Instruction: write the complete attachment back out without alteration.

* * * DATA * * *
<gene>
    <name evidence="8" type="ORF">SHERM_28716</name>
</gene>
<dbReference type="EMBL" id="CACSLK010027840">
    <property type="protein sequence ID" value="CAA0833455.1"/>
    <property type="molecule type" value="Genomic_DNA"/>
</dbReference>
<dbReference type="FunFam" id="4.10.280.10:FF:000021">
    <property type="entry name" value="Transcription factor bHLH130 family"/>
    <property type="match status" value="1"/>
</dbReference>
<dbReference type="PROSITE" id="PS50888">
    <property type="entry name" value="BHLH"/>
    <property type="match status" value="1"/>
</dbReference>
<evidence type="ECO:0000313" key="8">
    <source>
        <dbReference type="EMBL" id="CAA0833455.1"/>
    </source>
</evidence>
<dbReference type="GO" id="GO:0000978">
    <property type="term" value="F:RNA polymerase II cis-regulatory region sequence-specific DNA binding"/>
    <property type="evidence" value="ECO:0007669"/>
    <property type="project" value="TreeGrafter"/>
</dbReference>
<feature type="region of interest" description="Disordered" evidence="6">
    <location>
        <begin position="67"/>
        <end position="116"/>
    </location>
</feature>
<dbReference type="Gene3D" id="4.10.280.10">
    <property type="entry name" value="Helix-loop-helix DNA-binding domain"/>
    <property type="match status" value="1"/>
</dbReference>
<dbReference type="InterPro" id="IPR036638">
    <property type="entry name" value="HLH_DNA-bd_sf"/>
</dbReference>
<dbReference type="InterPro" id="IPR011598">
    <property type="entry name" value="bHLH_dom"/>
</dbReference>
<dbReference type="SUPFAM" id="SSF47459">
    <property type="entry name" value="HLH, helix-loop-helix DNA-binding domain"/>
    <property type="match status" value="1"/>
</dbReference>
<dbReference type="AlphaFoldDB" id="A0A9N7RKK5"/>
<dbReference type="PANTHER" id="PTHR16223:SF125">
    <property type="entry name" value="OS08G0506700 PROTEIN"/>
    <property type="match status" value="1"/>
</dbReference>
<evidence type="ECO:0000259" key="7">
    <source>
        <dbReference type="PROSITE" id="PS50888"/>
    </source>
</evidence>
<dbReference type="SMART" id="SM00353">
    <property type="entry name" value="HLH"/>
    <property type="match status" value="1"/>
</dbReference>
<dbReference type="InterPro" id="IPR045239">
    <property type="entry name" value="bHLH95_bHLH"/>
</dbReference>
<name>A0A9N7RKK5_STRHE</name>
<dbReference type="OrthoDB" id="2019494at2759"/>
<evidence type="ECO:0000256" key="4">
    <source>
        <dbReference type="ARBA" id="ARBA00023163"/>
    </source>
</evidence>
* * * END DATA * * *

<gene>
    <name evidence="8" type="ORF">SHERM_28716</name>
</gene>
<dbReference type="EMBL" id="CACSLK010027840">
    <property type="protein sequence ID" value="CAA0833455.1"/>
    <property type="molecule type" value="Genomic_DNA"/>
</dbReference>
<dbReference type="FunFam" id="4.10.280.10:FF:000021">
    <property type="entry name" value="Transcription factor bHLH130 family"/>
    <property type="match status" value="1"/>
</dbReference>
<dbReference type="PROSITE" id="PS50888">
    <property type="entry name" value="BHLH"/>
    <property type="match status" value="1"/>
</dbReference>
<evidence type="ECO:0000313" key="8">
    <source>
        <dbReference type="EMBL" id="CAA0833455.1"/>
    </source>
</evidence>
<dbReference type="GO" id="GO:0000978">
    <property type="term" value="F:RNA polymerase II cis-regulatory region sequence-specific DNA binding"/>
    <property type="evidence" value="ECO:0007669"/>
    <property type="project" value="TreeGrafter"/>
</dbReference>
<feature type="region of interest" description="Disordered" evidence="6">
    <location>
        <begin position="67"/>
        <end position="116"/>
    </location>
</feature>
<dbReference type="Gene3D" id="4.10.280.10">
    <property type="entry name" value="Helix-loop-helix DNA-binding domain"/>
    <property type="match status" value="1"/>
</dbReference>
<dbReference type="InterPro" id="IPR036638">
    <property type="entry name" value="HLH_DNA-bd_sf"/>
</dbReference>
<dbReference type="InterPro" id="IPR011598">
    <property type="entry name" value="bHLH_dom"/>
</dbReference>
<dbReference type="SUPFAM" id="SSF47459">
    <property type="entry name" value="HLH, helix-loop-helix DNA-binding domain"/>
    <property type="match status" value="1"/>
</dbReference>
<dbReference type="AlphaFoldDB" id="A0A9N7RKK5"/>
<dbReference type="PANTHER" id="PTHR16223:SF125">
    <property type="entry name" value="OS08G0506700 PROTEIN"/>
    <property type="match status" value="1"/>
</dbReference>
<evidence type="ECO:0000259" key="7">
    <source>
        <dbReference type="PROSITE" id="PS50888"/>
    </source>
</evidence>
<dbReference type="SMART" id="SM00353">
    <property type="entry name" value="HLH"/>
    <property type="match status" value="1"/>
</dbReference>
<dbReference type="InterPro" id="IPR045239">
    <property type="entry name" value="bHLH95_bHLH"/>
</dbReference>
<name>A0A9N7RKK5_STRHE</name>
<dbReference type="OrthoDB" id="2019494at2759"/>
<evidence type="ECO:0000256" key="4">
    <source>
        <dbReference type="ARBA" id="ARBA00023163"/>
    </source>
</evidence>